reestablishes a wildlife corridor of sufficient size for large to small mammals by reconnecting the Okefenokee and Ocala National Forest ecological and vegetative habitats.


20 Springs and more canoeing outposts

sport fishing

Ocala National Forest has 1 million visitors annually.

Within 30 miles of Rodman pool there currently exist

200,000 acres of open water on lakes.

Flood control

drains 2,800 square miles along a 78 mile long main stream

stores water in its floodplain marshes & swamps

Water quality

nutrients from both fertile upriver swamps and the nutrient rich underground springs draining the Floridan aquifer:

Forests absorb and purify water,

Swamps beside the river absorb and purify water,

Wet prairies of the Palatlakaha basin purify water.


The Oklawaha river is both spring and swamp fed. As the largest tributary of the St. John's river, it drains equally the waters of the Silver River and the large lakes that dot the sand hill region of Florida's Central Ridge. From Ocala south to Lake Apopka the Oklawaha River changes dramatically flowing past low bluffs, hardwood swamps, reclaimed and now abandoned corn fields and levee-lined farm yards draining wet prairies, lakes, marshes and swamps.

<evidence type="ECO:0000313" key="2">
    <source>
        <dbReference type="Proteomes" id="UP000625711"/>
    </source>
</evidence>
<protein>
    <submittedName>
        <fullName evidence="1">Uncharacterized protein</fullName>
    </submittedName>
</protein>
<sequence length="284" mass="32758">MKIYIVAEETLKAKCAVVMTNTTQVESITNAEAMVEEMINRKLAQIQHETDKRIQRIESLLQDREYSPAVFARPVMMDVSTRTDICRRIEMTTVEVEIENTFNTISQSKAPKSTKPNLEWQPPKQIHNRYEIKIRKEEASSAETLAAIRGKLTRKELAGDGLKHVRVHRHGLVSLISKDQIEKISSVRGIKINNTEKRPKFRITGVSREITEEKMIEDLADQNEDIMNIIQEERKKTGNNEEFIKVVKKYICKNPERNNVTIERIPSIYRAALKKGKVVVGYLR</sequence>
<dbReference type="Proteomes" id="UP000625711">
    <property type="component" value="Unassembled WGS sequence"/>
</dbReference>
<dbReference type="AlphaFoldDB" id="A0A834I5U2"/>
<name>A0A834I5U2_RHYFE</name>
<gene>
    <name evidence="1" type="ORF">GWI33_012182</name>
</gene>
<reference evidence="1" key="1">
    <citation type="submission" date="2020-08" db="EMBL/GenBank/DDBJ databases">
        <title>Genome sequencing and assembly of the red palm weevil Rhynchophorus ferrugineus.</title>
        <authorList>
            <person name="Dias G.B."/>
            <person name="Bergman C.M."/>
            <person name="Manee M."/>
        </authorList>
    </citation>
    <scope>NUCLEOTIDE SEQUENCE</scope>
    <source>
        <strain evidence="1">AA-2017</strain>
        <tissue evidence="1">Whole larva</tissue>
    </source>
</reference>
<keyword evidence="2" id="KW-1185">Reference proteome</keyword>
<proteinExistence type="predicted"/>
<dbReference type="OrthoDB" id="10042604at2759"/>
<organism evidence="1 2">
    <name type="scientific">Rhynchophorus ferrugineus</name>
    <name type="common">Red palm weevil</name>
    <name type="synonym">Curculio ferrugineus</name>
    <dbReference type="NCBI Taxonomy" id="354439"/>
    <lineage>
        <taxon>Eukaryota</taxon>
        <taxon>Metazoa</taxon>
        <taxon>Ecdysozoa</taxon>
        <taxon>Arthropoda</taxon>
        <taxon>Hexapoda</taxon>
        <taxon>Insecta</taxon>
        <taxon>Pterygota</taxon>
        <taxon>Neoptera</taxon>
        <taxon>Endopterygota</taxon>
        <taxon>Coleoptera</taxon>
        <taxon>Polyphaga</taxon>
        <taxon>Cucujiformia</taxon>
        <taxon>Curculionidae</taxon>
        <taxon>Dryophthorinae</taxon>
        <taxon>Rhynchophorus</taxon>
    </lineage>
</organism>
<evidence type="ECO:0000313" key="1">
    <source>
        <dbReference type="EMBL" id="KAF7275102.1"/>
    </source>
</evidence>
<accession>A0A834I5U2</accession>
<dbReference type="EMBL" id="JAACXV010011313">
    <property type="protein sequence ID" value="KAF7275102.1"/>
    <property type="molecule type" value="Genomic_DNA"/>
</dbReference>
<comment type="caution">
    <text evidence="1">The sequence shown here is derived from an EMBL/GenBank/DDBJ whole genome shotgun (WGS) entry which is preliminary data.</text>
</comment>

The basin is actually three rivers in one, all fed differently by water from runoff, water from underground aquifers, and braided hardwood delta land at the confluence of the Oklawaha and the St.Johns rivers. One river drains the central wet prairies flowing north from Lakes Apopka and Griffin. The second river drains the beautiful Silver River from Silver Springs. The third river bends from north to east draining the Orange Lake and creek and Mill creek before converging in a braided stream bed with the St. Johns.